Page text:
Spring cereal yields decreased by 45–75 kg ha-1 due to decreased precipitation of 10 mm [4]. The highest values of water requirement in plants were observed in the stages from shooting to heading, during an intensive increase of biomass. During this period, the plants utilized up to 5 mm of water per day. Seasonal deficits of precipitation during the growing season in central Poland were -145 and -169 mm for barley and wheat, respectively. In the growing season they utilized from 293 to 314 mm of the soil water [5].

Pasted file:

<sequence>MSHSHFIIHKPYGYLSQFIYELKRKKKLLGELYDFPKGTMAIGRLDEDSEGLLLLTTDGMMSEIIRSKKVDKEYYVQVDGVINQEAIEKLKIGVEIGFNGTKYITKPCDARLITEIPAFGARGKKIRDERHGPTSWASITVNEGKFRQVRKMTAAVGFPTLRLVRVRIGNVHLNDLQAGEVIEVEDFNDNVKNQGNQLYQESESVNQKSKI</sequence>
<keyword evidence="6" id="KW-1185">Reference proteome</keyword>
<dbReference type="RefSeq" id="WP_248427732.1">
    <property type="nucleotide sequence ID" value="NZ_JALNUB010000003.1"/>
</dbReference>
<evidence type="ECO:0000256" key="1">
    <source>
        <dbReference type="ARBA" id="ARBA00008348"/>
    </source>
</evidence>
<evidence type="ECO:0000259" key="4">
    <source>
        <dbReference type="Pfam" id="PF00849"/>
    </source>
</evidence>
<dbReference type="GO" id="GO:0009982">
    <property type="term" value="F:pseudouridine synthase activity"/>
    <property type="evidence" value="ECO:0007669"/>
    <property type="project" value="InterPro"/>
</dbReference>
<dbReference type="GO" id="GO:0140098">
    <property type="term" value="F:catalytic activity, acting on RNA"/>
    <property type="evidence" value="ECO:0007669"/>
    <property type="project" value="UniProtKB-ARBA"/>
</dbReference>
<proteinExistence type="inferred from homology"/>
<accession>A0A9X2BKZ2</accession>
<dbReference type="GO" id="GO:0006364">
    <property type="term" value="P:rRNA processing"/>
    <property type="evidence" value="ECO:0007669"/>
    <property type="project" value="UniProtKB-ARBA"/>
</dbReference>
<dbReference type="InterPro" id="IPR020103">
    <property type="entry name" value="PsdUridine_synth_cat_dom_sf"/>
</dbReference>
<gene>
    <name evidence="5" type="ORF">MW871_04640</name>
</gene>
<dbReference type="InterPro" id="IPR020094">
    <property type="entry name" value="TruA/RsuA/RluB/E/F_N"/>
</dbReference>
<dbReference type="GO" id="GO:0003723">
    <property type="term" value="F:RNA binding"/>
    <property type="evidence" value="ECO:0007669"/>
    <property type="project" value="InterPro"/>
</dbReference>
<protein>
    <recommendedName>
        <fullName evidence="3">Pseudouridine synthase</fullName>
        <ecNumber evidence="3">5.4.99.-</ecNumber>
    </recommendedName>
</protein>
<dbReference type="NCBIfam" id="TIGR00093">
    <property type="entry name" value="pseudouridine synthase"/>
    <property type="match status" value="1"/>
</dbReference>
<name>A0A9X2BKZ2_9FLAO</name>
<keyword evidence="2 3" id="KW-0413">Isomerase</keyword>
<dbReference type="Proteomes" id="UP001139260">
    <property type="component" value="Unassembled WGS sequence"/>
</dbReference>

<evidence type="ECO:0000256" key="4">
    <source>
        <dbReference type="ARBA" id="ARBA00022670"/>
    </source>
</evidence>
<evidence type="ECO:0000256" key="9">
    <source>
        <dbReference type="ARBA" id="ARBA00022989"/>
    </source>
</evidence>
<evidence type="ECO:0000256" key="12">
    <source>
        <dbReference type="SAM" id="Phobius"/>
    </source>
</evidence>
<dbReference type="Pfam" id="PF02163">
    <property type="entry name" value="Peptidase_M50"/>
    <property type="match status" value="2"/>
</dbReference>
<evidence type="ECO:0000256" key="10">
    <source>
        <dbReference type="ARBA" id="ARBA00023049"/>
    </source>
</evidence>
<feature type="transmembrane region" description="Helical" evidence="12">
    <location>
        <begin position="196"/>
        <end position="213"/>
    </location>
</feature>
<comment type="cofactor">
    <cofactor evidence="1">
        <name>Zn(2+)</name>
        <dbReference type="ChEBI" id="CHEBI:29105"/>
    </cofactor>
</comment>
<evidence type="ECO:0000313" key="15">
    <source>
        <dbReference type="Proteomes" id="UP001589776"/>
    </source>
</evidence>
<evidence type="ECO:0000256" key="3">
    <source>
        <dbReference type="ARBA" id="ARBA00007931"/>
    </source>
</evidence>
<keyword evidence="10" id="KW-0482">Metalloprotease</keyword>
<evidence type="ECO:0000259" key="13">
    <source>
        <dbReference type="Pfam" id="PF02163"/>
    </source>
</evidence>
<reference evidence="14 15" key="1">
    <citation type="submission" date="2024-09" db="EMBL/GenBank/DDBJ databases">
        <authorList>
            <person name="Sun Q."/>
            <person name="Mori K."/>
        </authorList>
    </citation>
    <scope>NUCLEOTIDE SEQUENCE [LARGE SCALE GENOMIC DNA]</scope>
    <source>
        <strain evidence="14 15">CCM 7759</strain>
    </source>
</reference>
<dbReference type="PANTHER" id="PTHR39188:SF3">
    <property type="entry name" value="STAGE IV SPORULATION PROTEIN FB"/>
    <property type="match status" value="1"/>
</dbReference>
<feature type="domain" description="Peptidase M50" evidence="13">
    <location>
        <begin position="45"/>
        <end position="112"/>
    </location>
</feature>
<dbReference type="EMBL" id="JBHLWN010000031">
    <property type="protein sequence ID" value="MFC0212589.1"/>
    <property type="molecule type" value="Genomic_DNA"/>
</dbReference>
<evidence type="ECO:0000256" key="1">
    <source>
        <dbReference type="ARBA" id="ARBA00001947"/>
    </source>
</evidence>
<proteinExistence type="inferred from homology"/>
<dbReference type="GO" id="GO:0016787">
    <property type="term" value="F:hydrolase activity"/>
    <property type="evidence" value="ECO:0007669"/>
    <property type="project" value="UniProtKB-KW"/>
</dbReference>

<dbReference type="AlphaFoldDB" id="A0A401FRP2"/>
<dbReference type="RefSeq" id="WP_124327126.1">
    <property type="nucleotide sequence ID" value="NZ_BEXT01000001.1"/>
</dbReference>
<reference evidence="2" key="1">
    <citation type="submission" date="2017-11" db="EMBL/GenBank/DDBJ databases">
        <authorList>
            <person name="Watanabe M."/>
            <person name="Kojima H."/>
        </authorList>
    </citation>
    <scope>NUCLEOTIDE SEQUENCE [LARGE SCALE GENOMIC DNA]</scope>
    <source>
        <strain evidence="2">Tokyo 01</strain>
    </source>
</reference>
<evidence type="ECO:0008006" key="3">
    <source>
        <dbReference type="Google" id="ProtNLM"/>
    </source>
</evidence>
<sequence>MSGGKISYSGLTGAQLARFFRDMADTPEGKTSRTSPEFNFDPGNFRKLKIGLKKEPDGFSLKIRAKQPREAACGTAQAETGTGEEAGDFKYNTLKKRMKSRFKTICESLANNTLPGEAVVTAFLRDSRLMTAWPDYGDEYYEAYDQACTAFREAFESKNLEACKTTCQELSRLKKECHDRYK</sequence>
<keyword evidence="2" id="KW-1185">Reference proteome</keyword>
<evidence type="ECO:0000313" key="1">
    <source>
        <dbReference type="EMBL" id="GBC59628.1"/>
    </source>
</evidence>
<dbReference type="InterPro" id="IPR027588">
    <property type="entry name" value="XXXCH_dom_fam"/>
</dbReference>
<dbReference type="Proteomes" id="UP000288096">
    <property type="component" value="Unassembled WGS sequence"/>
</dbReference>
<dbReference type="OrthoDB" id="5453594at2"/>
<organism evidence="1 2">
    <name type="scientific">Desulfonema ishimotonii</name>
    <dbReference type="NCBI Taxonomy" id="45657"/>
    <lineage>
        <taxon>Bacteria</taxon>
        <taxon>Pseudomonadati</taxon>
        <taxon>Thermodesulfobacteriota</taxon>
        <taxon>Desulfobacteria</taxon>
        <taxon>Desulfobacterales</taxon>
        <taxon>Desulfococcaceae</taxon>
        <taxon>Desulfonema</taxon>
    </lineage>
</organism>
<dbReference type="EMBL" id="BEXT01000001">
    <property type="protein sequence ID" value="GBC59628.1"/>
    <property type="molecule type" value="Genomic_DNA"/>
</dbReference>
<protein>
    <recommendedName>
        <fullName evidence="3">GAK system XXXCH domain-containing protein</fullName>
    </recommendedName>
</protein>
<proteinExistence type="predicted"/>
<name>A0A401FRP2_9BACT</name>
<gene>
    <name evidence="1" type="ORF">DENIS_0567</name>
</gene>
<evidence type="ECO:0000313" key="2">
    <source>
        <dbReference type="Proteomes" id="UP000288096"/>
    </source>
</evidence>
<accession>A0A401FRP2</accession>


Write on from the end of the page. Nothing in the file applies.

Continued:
Moisture certainty analyses in the Czech Republic (central Europe) proved there was an increase in the driest areas and that drought event probability increased in during the 1961–2010 period [6]. An increase in air temperature above normal months and the loss of normal precipitation months were identified. An increase in temperature and precipitation extremes in the future, across climatic conditions and types of landscapes in the Czech Republic, was found [7]. The occurrence of meteorological drought, as well as the occurrence of hydrological, agronomic, physiological, socio-economic, and other kinds of drought is an important feature of the Czech climate. Lack of soil moisture is expected in the main growing season (approximately 200 days) when the rainfall does not exceed 340 mm. In connection with the stress effects on yield and quality the most important indication for growers is the presence of agronomic drought. This is defined as a state where the amount of moisture in the soil is less than that required by a particular plant. Literature often defines agronomic drought as a decline in soil moisture below the permanent wilting point (i.e., approximately -1.5 MPa) which stops water uptake and, subsequently, plants growing. It has been claimed [8] that the proportion of usable water – not reducing yields – varies according to crop type and stage of development between 45% and 75% of the available water holding capacity (AWHC). [9] use soil moisture in the root zone at 65% AWHC as a limiting value for barley before transpiration is reduced.